The Philippines is seen to produce and import less chicken this year amid tight demand and global supply, data from the United States Department of Agriculture (USDA) showed.

In its latest report, USDA’s Foreign Agricultural Service (FAS) here in Manila (Post) revised downward its outlook on the Philippines’ chicken meat production and imports for the year. For chicken meat output, it now expects the Southeast Asian nation to produce only 1.33 million metric tons (MT) from its earlier forecast of 1.36 million MT.

Post said the reduced forecast is in line with industry and government forecasts, citing the latest Philippine Statistics Authority (PSA) data showing that chicken production was 11 percent lower year-over-year in the first quarter of 2021.

In addition, Post also adjusted its 2021 official forecast for chicken imports from 350,000 MT to 330,000 MT on increasingly stressed supply chains.

“While official trade data remains mixed, Philippine meat processors, which account for the majority of poultry meat imports, have stressed difficulties sourcing MDM as long as European supplies remain restricted,” Post said.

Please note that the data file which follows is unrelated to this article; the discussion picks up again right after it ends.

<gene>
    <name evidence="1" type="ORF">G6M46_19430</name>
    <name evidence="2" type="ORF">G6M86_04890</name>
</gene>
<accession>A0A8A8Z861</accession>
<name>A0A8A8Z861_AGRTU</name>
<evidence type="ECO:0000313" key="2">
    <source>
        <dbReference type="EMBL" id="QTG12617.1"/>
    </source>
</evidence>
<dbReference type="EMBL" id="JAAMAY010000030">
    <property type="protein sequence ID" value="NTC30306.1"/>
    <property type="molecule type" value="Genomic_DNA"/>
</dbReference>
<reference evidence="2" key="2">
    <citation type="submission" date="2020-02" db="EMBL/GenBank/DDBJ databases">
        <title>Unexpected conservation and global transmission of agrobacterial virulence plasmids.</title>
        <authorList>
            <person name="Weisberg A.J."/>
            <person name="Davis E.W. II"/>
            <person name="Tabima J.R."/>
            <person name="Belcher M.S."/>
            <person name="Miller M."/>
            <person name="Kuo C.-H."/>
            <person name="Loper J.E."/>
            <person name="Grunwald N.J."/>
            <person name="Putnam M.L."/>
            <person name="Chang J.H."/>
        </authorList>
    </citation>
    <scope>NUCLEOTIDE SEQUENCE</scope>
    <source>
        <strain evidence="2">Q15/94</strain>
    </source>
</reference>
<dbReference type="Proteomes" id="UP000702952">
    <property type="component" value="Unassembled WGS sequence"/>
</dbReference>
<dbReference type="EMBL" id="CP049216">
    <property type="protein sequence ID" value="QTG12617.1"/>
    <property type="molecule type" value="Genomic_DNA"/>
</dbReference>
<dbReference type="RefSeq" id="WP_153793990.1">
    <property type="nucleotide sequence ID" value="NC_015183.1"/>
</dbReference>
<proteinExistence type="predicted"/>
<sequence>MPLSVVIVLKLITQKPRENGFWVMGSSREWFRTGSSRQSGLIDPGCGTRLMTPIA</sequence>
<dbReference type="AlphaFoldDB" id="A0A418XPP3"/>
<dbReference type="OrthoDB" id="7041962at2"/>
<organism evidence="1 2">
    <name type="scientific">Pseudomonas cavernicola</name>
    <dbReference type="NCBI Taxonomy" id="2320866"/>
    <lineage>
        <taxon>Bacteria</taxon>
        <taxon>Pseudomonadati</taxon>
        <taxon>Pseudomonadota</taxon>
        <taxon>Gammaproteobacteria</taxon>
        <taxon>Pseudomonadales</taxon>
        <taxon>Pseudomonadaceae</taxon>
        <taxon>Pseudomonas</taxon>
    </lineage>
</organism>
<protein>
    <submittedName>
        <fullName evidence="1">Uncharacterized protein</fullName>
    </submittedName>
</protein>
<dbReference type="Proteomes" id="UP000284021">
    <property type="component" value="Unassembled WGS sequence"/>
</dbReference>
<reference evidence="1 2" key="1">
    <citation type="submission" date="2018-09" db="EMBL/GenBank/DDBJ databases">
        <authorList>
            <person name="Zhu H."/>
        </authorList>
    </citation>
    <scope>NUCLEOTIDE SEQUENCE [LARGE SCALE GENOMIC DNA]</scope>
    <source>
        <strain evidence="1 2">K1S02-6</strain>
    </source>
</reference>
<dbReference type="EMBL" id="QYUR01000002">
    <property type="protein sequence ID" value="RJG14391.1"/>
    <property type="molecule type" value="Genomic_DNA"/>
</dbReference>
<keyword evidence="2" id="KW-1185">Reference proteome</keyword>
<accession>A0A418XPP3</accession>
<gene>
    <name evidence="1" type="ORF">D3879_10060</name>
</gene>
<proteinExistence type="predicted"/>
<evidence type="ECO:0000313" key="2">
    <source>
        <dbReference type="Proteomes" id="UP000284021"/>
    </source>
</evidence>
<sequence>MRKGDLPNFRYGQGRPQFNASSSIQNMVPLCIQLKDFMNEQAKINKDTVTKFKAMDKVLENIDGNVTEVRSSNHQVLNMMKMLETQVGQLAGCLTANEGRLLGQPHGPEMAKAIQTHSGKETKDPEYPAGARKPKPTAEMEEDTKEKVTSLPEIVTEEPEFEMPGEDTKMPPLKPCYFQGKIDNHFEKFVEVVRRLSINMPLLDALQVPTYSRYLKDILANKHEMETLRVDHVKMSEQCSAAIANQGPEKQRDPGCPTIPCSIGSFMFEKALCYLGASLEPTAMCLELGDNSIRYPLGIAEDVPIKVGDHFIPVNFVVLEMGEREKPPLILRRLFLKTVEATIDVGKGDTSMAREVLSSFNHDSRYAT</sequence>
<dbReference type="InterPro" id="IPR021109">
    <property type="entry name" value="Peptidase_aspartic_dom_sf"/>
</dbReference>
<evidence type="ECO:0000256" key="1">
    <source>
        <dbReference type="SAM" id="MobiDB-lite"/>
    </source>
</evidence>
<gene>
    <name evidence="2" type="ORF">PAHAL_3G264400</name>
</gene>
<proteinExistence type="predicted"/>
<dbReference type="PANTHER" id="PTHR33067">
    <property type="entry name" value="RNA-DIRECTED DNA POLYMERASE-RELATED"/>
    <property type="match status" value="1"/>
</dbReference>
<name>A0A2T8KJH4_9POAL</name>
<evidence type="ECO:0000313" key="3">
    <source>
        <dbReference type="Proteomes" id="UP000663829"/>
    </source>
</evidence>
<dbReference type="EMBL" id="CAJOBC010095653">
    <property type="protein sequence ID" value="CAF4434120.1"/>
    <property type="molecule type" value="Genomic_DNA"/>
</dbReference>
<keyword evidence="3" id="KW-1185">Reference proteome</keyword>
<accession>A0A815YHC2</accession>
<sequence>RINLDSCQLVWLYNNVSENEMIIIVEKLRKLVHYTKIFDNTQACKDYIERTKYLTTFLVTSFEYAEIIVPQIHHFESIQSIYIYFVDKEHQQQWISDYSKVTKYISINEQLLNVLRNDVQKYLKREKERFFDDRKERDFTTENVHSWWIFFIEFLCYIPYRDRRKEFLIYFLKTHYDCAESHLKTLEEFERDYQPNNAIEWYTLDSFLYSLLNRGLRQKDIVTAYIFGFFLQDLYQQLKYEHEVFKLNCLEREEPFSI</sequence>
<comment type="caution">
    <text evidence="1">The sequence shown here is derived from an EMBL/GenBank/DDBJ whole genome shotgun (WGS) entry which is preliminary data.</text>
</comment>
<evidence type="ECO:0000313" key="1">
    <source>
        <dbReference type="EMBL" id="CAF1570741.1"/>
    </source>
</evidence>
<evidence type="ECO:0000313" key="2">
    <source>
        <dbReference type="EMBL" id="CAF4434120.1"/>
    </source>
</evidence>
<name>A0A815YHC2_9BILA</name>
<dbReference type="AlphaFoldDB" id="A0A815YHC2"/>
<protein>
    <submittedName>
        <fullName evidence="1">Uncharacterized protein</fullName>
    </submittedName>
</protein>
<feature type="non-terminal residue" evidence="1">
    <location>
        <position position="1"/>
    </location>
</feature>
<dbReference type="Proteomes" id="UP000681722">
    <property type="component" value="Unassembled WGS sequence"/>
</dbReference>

From January to April, the global chicken meat exports increased by 25.56 percent from 123,500 MT to 155,064 MT, coming largely from United States, Brazil, European Union, Canada, China, and Turkey.

By year-end, the Philippines may also see a decline in demand for chicken meat from the earlier forecast of 1.7 million MT to 1.6 million MT.

United Broiler Raisers Association (UBRA) President Bong Inciong said in an earlier report that the Philippines’ poultry industry is still struggling to recover from the early impacts of the COVID-19 pandemic, which continues to pull down farm-gate prices and demand.

“Even the legal importers are losing money because of the very low demand. They will do what we were forced to do which was to self-regulate,” Inciong said.

For its part, Post further said that “inventories of chicken meat in accredited cold storages, excluding MDM, have recovered but will increasingly have to compete with imported pork for limited space through at least 2021.”

To recall, Post also reported that despite the 401 percent surge in pork imports from January to April this year, the Philippines is still going to go even higher in the next months amid government policies that encourage the entry of more, cheaper imported pork into the country.


Source: Manila Bulletin (https://mb.com.ph/2021/07/12/less-ph-chicken-production-seen/?utm_source=rss&utm_medium=rss&utm_campaign=less-ph-chicken-production-seen)